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Rising Medicaid costs for Indiana mean service cuts likely

December 1, 2010

Indiana lawmakers likely will cut some Medicaid-provided services in the upcoming legislative session after learning Wednesday that the state's share of government health insurance program costs will balloon by $1.1 billion over the next two years unless checked.

The federal government pays about two-thirds of Indiana's Medicaid costs, but human services chief Michael Gargano told the State Budget Committee that the state's share has been growing by more than 10 percent each year. He said that's because the recession has made more people eligible for Medicaid, which serves those who are needy and disabled.

Gargano, secretary of the Indiana Family and Social Services Administration, asked for an additional $900 million in state Medicaid funds over the two-year period starting next July 1. He recommended the General Assembly rein in the costs by cutting some optional services the state currently provides.

He didn't identify specific services lawmakers could cut. But details will likely come when the Family and Social Services Administration presents its annual Medicaid spending forecast to the budget committee on Dec. 15.

Lawmakers are so concerned about ballooning Medicaid costs that cutting some services is not the only option they want to pursue. Senate Appropriations Chairman Luke Kenley, R-Noblesville, said Indiana should join Texas and other states that are considering opting out of Medicaid.

"We can't afford it. We have to be serious about finding alternatives," Kenley, who also chairs the budget committee, told The Associated Press.

The state has one of the most comprehensive Medicaid programs, providing about 30 optional services including prescription drugs, eyeglasses, dental work, hospice care and smoking cessation.

Enrollment has grown from about 850,000 Indiana residents in 2005 to about 1.1 million currently in programs including Hoosier Healthwise for children and pregnant women, the Healthy Indiana Plan for uninsured, low-income adults and Care Select for people with disabilities.

The Family and Social Services Administration projects that two years from now, total enrollment will approach 1.3 million. That means one in every five residents would be on Medicaid.

Gargano said the Medicaid appropriation from the General Assembly two years ago has been slashed through austerity moves ordered by Gov. Mitch Daniels and is on track to create a budget shortfall in the current fiscal year. Indiana also will lose more than $300 million per year now provided by federal stimulus funding while incurring more than $500 million in new costs over the next two years unless lawmakers cut services, he said.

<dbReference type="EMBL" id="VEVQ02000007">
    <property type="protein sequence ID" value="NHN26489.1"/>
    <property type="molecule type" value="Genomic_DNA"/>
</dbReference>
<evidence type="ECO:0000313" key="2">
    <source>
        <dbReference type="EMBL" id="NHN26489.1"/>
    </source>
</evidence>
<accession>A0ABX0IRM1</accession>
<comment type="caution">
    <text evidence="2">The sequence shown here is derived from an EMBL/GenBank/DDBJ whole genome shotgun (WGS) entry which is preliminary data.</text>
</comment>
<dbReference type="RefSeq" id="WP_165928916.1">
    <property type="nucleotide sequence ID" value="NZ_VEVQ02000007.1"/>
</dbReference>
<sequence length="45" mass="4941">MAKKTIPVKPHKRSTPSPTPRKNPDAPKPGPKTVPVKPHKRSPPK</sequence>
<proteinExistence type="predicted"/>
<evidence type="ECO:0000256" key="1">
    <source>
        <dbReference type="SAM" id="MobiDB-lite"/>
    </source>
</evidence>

"This Medicaid thing is shocking," said Rep. Jeff Espich, R-Uniondale, the new chairman of the House Ways and Means Committee, where the new state budget will originate in the upcoming session. "We're going to have to reduce the growth."

David Roos, state director of Covering Kids & Families of Indiana, said he and other public health insurance advocates want lawmakers to balance the long-term interests of their constituents against short-term budget shortfalls.

"Advocates hope the administration and our Legislature will continue to show leadership and creative thinking to minimize any cuts in these vital services," Roos said.

Kenley first raised the idea of Indiana opting out of Medicaid last spring when actuaries for FSSA projected the federal health care overhaul passed by Congress would cost the state billions of dollars. He raised that prospect again Wednesday as a way of dealing with the immediate budget problems facing the state.

He asked FSSA officials if the state could find a way to opt out of Medicaid while capturing the federal government's share of the program's costs to operate an alternative program more efficiently. Texas Gov. Rick Perry also has raised the possibility of opting out of Medicaid in favor of a state-funded insurance system that backers claim could be more efficient and less expensive. Kenley said other states also are interested in doing that.

"If we're not reacting to the elephant in the room it's just going to squash us all," Kenley said during the budget meeting.

Such an alternative most likely would require action by Congress, and that's unlikely since Democrats still control the U.S. Senate and any legislation that were to pass would need President Barack Obama's signature. But Kenley was hopeful, explaining that if Congress could pass the health care reform in a matter of months earlier this year, it could find a viable way for states to opt out of Medicaid.

"This problem extends beyond the state of Indiana," Kenley said.

FSSA spokesman Marcus Barlow said the agency hasn't planned for opting out of Medicaid.

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